Friday, 1 August 2014

World War One Literature

I first discovered the power of World War I writing during the second year of my A Level in English Literature. As well as tests and coursework on William Blake, The Handmaid’s Tale and Othello, we had a whole year of reading WWI novels, letters and poetry in preparation for a three hour exam. I was not impressed and moaned in a Kevin the teenager voice ‘but war stories are for boooys!’ I just expected violence and depression about an era I knew little about. We started with reading and studying poetry together as a class beginning with Wilfred Owen’s Dulce Et Decorum Est. We had read this a few years previously and it was the first poem that had made me feel something. And this second time of studying it, really amplified my feelings towards it – shock, anger, revulsion and sadness. It is a powerful poem and one that really captures WWI for me. I really love Wilfred Owen’s poems, they are honest and articulate. He is quoted as saying ‘my subject is war and the pity of war. The poetry is in the pity. All a poet can do is warn’. His poetry shows how he was torn between his revulsion of war against his responsibility to his men. The fact that Owen died a week before the war ended makes his poems all the more poignant.

Wilfred Owen opened up to me a whole world of war-time poets, each with common themes, but varying tones and beliefs. Rupert Brooke died in 1915 before he was even able to fight in the war. His poems are full of patriotic idealism, which is made so apparent in his poem The Soldier – ‘If I should die, think only this of me; that there’s some corner of a foreign field that is forever England’. Issac Rosenberg volunteered to fight despite his views towards the war.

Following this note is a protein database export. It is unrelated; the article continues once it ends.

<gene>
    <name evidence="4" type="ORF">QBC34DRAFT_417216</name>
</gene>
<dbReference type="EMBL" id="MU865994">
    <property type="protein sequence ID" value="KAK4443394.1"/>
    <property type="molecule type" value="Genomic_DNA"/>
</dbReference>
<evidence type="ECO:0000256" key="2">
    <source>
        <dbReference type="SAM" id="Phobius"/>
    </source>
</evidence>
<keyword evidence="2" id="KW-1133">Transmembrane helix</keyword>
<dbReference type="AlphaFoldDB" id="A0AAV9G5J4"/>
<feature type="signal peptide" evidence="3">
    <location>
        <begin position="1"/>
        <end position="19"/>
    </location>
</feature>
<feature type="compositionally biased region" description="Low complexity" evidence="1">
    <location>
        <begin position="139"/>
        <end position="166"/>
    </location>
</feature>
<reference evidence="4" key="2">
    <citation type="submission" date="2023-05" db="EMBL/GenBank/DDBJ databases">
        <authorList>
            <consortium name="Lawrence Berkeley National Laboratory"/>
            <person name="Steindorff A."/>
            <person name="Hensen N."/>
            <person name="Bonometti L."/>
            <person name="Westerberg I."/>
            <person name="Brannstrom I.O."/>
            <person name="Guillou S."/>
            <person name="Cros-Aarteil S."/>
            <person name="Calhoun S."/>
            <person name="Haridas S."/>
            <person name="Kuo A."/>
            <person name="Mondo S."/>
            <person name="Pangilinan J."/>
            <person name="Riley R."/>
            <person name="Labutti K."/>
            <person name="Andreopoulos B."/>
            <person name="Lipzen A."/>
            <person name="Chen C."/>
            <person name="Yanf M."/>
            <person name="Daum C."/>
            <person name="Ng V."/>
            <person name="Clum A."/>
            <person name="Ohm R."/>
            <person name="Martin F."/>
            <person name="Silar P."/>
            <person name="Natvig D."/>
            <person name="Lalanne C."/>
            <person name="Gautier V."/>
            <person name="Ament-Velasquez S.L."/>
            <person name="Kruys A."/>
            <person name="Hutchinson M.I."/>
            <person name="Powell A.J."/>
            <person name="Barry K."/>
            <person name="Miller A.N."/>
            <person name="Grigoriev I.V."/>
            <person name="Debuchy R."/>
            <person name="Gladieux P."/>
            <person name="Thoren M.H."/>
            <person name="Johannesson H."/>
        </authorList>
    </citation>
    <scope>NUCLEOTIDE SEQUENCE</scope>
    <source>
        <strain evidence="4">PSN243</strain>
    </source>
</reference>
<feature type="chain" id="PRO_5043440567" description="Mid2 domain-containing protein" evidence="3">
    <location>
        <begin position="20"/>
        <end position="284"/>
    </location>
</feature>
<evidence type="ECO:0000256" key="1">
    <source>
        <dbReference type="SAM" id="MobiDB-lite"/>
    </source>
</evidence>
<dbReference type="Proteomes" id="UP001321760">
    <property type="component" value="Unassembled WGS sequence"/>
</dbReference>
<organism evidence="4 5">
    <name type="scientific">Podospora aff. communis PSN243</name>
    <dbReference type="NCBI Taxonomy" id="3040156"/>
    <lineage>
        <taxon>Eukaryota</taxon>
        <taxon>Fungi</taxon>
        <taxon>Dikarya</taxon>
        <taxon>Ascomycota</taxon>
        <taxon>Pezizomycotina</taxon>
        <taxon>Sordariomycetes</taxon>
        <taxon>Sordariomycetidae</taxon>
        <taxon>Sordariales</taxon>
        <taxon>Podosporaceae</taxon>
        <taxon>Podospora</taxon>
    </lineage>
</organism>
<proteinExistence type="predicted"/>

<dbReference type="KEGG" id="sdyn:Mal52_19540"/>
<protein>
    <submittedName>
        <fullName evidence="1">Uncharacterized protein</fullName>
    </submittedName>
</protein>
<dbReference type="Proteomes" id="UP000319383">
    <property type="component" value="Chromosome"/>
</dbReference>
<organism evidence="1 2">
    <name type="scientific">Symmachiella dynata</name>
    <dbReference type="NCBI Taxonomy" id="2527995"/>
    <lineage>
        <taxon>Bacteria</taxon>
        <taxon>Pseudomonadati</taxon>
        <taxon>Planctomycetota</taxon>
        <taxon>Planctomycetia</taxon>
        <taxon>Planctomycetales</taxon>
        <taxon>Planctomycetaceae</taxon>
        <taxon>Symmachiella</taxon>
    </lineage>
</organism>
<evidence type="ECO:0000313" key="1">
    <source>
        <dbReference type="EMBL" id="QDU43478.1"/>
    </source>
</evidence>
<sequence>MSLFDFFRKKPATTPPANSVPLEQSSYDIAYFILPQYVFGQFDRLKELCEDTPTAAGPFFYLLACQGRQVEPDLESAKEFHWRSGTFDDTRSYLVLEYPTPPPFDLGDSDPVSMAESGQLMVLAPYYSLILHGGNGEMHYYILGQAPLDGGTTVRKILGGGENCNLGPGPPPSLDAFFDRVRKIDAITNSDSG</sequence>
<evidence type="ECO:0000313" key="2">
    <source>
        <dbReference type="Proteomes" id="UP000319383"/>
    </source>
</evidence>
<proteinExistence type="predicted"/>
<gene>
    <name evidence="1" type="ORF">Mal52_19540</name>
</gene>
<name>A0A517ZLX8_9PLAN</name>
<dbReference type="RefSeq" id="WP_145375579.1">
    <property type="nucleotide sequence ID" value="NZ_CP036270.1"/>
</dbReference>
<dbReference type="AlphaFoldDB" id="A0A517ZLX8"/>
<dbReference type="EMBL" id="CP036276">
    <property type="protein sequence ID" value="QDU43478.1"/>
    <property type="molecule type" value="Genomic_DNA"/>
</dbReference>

Siegfried Sasson is perhaps the most fascinating WWI poet. His work had a sarcastic, sardonic tone, making fun of the higher ranks. He wrote perhaps the most famous piece of writing during this time – A Soldier’s Declaration – and was promptly declared insane and sent to Craiglockheart Hospital along with shellshocked soliders where he met and became friends with Wilfred Owen. More on this later... It has been announced this week that Cambridge Digital Library will be publishing all of Sassoon’s diaries for the first time to be read online.

The war was the first time that working class men were writing down their feelings through letters, diaries, accounts, poems and even art, sketching their fellow soldiers and surroundings. These were to be either sent home if they survived the censors, to while away the time, or to make sure that they would not forget their comrades. It wasn’t just men who were writing poetry though. Lamplight by May Wedderburn Cannan,about her lover’s death in battle, is one of the most emotive pieces of writing you will ever read.